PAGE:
BY STEPHANIE SLADE
Insurance providers remain optimistic about their industry's growth prospects despite a "perfect storm of shifting variables" and increasing market complexity, according to a new survey from State Street Corp.
The insurance executives surveyed acknowledged a number of challenges related to regulatory changes, the need to bring new products to market quickly and a desire to diversify into alternative asset classes as more traditional strategies are increasingly associated with lower yields.
Yet, 42 percent of those surveyed believe insurers' profitability will increase over the next five years, compared to just 19 percent who said profitability would decrease.
The survey respondents represented a mix of life, health, property/casualty and reinsurers.
One reason for their confidence may be the potential for expansion into Asia-Pacific and other underserved regions.
"I think if you're a large insurance company in the U.S. or in Europe, you look at that market as a logical expansion for your franchise," State Street Executive Vice President Scott FitzGerald said. "Certainly with China, I think you go where the people and where the money is."
Some 16 percent of insurers globally listed expanding into new markets as their top strategic priority, behind enhancing product offerings (28 percent), strengthening the distribution model (24 percent) and proactively managing capital to improve return on investment (23 percent) -- but ahead of optimizing their mix of business lines and products (11 percent).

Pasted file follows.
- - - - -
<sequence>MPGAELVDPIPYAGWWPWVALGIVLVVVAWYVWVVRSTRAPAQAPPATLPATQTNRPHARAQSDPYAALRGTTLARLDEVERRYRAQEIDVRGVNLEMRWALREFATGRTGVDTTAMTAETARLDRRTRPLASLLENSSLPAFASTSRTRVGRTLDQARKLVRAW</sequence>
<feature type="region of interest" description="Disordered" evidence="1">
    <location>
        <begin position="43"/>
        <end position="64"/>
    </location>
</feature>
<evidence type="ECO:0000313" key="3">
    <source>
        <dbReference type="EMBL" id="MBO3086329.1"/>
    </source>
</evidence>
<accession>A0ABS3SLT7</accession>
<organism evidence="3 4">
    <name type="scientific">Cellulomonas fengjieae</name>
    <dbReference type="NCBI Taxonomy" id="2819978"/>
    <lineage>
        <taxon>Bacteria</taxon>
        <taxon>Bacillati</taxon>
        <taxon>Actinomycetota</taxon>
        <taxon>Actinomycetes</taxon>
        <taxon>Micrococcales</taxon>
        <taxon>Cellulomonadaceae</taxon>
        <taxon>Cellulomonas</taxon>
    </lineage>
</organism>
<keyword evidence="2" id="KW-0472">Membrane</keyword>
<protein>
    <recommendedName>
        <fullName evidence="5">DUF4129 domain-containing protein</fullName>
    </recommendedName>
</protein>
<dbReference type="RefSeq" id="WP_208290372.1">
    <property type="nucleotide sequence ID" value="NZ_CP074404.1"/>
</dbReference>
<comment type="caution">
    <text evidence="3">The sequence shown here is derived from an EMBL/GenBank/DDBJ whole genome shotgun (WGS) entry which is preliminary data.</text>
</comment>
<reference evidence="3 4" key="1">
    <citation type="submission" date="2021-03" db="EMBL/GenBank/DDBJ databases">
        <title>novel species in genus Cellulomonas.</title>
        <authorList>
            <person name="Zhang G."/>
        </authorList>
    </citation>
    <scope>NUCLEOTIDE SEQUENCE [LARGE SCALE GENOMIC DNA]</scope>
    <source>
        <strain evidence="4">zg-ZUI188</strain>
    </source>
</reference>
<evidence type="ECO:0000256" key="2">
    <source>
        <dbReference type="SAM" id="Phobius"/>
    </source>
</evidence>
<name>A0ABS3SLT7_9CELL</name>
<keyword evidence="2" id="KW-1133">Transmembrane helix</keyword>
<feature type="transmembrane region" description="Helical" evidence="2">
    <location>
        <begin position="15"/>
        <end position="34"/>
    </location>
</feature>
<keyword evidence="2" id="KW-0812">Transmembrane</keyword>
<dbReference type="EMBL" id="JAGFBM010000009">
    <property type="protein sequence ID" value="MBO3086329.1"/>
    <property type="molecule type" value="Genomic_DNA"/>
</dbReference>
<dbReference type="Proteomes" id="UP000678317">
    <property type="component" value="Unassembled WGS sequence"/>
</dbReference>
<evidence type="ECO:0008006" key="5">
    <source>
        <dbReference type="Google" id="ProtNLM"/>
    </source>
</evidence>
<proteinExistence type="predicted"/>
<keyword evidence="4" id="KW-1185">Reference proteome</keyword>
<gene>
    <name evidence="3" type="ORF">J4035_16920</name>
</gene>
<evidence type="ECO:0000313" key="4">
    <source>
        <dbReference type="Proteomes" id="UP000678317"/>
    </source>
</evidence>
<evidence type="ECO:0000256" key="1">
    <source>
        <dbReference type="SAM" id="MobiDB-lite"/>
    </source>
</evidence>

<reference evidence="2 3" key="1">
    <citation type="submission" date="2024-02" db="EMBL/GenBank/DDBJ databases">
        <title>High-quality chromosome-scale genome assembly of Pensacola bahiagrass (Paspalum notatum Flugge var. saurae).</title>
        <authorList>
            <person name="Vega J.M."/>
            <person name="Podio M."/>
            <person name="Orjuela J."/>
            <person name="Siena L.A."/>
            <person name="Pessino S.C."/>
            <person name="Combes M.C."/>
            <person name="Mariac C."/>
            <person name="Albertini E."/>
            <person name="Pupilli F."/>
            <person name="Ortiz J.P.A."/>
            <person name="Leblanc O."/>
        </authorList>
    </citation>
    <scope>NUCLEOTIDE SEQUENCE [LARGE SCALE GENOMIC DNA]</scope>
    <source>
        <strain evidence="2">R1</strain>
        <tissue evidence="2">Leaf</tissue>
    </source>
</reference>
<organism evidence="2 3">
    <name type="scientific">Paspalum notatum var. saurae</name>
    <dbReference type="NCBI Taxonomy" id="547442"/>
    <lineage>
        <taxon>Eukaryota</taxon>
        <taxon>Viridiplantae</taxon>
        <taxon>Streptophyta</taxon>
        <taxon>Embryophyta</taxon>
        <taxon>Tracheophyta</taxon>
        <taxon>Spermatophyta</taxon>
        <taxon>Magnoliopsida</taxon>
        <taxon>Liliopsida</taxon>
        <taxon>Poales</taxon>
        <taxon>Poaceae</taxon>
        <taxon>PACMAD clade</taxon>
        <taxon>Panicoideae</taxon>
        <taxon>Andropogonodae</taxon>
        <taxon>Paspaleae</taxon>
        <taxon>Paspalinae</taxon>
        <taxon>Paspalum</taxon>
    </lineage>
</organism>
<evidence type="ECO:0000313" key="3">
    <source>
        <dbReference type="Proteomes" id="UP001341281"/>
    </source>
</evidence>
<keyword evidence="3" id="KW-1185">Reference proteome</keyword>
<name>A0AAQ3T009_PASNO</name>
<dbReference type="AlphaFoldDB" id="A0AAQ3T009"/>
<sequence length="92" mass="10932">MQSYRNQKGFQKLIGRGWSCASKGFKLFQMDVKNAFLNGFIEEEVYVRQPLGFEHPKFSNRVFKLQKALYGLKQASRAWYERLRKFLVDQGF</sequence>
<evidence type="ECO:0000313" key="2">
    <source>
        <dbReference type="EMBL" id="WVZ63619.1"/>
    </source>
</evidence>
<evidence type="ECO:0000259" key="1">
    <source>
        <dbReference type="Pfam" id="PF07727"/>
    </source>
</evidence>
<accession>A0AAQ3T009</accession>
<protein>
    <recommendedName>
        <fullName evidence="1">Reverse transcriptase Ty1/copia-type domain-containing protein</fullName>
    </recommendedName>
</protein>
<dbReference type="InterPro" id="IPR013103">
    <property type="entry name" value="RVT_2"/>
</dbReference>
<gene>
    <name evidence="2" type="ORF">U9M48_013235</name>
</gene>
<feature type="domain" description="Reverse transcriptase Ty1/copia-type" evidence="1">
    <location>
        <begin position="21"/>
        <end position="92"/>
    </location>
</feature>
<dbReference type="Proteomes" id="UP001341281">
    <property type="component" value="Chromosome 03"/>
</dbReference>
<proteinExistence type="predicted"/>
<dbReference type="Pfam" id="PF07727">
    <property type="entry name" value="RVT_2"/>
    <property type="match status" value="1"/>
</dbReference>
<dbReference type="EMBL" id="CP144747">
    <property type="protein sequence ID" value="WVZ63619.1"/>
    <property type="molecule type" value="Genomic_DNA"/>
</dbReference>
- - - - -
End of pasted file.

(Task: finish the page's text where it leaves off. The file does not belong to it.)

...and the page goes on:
Although eight in 10 see obstacles to expansion, State Street said the difficulties facing companies looking at entering new markets mirror those facing the industry as a whole: developing innovative products and bringing them to market, improving the pricing of risks and converting fixed costs into variable costs, among other things.
"I see [the global macroeconomic situation] as being fairly consistent," said Tom Forrester, senior vice president and managing director of State Street Global Services. "I don't see there really being much differentiation at all amongst the three regions, meaning America versus India versus Asia-Pac."
The younger-skewing populations and wealth accumulation in some of the underserved markets makes them a good fit for the insurance industry, according to the company. Still, figuring out how to reach the next generation is an important unfinished task.
"Will the distribution channels of the future be different than what they've been in the past?" FitzGerald asked.
"Going forward," he said, "there's more focus on using the Internet as a means to distribute." He said the use of social media was referenced in the survey as a way insurers may be able to "more effectively tap into the younger demographics, which is really what they're after."
Carriers also appear to see real opportunities to grow and adapt by expanding into new asset classes and markets, adapting to regulatory changes and bringing their technology and data systems up to speed.
"Overall, what came out of the survey is, certainly there [are] headwinds with risk, restructuring and regulation. But there was also a sense from the survey that there was a fair amount of optimism; that there's good room for growth here," Forrester said.
The survey, conducted in April in partnership with the Economist Intelligence Unit, interviewed 307 insurance executives from companies across industry sub-sectors and around the world.
is a freelance writer based in Washington, D.C.
May 28, 2013
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